My sense of things is that they won’t follow through with the bi-partisan discussion.
I similarly don’t believe there is a large enough constituency which passionately believes that the source of political and ethnic tension is the purported winner-take-all election of the Executive branch.
I would argue that such people ignore the fact that there are six constitutional elections which are contested on the second Tuesday of August every five years and that our experience does not support the claim that any one party takes-it-all in all the Executive and Legislative offices. But we have to be realistic; you will not wish away the fertile ground of disaffection which Raila Odinga is cynically exploiting. Far better to have this deliberated on at length in a mandated constitutional review process that is democratically and statutorily established.
In essence, I prefer the Bomas process to Raila’s Serena process.
Some politicians are now threatening to do much damage to our national harmony – raising once dead canards such as one-man-one-vote-one-shilling just as Sessional Paper No. 10 of 1965 created the idea of productive and unproductive Kenyans. Reading social media debates on the one-man-one-vote-one-shilling fallacy, it is clear that the rot runs deep.
This alleged truism is supported by people of all social types within the most populous ethnic groups, crammed in the smallest spaces. In what forum will it be safe to have a discussion about whether this is a good idea? Do you want to leave it to the MP for Gatundu South, or the Secretary-General of Jubilee Party to duke it out with lawyers and businessmen? Or would you rather have a structured analysis of the socio-economic impact of the 2010 Constitution, followed by a free debate in a democratic forum – one that is larger even than parliament? Such forums existed specifically to create and adopt the various drafts and final draft of the 2010 Constitution. You may recall the Ufungamano Peoples Commission of Kenya, the Constitution of Kenya Review Commission and the Bomas of Kenya National Constitutional Conference.
The Constitution will not remain as it was on 27 August 2010 in perpetuity. And it was not expected to. That is why it is amendable.
Two years ago, during the BBI misadventure, we had a disagreement on who should control the process of identifying and agreeing on wide scale amendments. A super majority did not want it to be the product of handshakes between two citizens, regardless of their State positions or other prominence. The Supreme Court agreed with those who wanted truly inclusive processes and for all of us to be as equal as we were (more so even) during the process that gave us the 2010 Katiba.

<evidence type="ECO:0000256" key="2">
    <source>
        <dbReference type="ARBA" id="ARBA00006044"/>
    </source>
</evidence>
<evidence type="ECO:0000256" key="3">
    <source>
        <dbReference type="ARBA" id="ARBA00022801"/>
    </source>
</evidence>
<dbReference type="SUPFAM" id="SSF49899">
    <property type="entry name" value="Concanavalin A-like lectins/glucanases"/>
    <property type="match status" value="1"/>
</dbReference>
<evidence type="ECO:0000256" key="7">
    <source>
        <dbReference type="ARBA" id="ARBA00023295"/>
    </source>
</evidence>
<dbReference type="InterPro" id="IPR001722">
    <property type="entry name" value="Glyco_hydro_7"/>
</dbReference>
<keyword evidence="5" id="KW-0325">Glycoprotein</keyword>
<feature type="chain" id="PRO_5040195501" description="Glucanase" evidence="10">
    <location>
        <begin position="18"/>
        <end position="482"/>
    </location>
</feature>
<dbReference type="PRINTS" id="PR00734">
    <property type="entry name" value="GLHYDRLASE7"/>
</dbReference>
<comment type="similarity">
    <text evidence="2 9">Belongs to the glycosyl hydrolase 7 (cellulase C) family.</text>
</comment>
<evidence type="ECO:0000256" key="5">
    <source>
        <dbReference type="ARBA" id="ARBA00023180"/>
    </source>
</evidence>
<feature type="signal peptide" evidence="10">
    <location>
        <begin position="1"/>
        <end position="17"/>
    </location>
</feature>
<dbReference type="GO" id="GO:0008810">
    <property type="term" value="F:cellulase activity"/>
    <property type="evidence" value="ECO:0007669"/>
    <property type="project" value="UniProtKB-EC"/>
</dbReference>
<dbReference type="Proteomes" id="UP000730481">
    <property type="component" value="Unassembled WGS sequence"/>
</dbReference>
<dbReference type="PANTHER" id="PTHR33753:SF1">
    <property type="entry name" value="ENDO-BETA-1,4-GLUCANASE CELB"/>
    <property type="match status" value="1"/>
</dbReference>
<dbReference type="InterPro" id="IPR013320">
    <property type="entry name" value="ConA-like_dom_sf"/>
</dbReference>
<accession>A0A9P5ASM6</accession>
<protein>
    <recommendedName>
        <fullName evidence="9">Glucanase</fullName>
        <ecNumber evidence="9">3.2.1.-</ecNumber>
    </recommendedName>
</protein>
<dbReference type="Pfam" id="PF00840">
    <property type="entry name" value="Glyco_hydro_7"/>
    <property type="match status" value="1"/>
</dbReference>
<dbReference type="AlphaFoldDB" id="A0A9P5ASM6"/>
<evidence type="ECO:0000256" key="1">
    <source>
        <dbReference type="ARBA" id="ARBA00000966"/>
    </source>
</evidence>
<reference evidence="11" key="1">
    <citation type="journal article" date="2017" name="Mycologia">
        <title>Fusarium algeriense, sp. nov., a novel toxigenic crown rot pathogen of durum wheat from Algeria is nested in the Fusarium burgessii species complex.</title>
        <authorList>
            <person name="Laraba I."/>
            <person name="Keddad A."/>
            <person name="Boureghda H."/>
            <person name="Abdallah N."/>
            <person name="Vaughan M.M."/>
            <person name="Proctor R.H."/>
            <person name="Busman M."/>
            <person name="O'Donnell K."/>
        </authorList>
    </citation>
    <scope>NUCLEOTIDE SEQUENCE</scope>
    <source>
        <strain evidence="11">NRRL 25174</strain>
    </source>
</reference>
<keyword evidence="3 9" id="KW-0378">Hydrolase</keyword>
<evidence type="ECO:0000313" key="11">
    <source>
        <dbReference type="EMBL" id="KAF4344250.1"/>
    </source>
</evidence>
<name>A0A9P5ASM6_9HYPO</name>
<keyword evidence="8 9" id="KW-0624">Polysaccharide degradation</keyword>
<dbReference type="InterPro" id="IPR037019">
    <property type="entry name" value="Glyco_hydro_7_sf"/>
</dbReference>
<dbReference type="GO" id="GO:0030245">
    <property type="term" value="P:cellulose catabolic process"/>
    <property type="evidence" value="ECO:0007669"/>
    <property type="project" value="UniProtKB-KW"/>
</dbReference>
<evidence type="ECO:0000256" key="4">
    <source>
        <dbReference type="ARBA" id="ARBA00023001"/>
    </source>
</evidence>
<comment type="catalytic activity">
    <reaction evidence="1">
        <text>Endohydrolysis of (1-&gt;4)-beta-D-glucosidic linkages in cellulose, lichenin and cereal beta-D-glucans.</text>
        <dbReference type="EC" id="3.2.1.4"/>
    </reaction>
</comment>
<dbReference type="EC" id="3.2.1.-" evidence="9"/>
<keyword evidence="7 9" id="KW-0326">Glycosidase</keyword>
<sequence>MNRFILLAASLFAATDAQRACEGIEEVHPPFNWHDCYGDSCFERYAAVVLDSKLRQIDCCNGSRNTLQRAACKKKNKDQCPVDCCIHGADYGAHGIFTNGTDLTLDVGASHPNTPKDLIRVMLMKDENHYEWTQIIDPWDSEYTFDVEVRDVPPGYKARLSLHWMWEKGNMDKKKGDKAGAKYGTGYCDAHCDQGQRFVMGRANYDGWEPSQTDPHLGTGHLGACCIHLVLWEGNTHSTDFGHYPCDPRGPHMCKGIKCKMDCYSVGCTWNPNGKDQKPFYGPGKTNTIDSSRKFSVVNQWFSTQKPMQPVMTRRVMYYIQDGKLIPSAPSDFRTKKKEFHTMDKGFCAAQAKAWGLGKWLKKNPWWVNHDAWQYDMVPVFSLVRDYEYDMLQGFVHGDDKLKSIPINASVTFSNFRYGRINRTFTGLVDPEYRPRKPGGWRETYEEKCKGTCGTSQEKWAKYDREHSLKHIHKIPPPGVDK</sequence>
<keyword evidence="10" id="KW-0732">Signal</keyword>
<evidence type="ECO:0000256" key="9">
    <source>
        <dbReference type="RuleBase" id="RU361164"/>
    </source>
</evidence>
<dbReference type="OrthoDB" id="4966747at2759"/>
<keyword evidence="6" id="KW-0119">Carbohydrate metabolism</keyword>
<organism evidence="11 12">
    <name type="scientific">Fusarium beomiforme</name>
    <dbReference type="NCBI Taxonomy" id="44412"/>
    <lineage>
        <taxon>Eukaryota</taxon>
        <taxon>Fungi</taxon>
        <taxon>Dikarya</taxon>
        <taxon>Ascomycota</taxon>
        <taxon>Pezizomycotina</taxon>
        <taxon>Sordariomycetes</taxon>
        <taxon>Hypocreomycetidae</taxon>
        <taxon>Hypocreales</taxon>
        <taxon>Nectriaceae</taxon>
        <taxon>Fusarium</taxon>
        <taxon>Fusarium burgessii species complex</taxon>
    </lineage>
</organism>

Politicians, in the Legislature or the Executive (or outside both to be clear) were only one section of the multi-sectoral delegate driven process that made the 2010 Katiba. Politicians have been provided with a tax-payer and constitutionally mandated forum for their law-making and debate. Therefore, I think it is completely irregular for the elected and nominated representatives of the people to leave the Senate and the National Assembly to convene behind closed doors outside Parliament, where there is for example no Speaker, no Standing Orders, no Hansard record, and no right to public access, to perform their functions.
Azimio and Kenya Kwanza need to be told that Parliament is their only legally mandated forum for the purposes of law-making, laws which are binding to the rest of us. Hence my instinctive NO vote to the current demand by Azimio for an extra-parliamentary Indaba with Kenya Kwanza in the form of the 2008 national dialogue and reconciliation political party-exclusive arrangement. But I say YES to a review of where we truly are with implementing the Katiba and its high goals starting even today, but only if the process is people-driven. Herd-driven.
Let’s have a broader organized discussion about our Katiba. Let it be programmed to produce a draft in time for the Katiba’s 15th promulgation anniversary on 27 August 2025. Thereafter, we can have a two year discussion about the draft in a national constitutional conference attended by democratically elected delegates, with a referendum tacked onto the next general election.
It’s time to cross the river, together.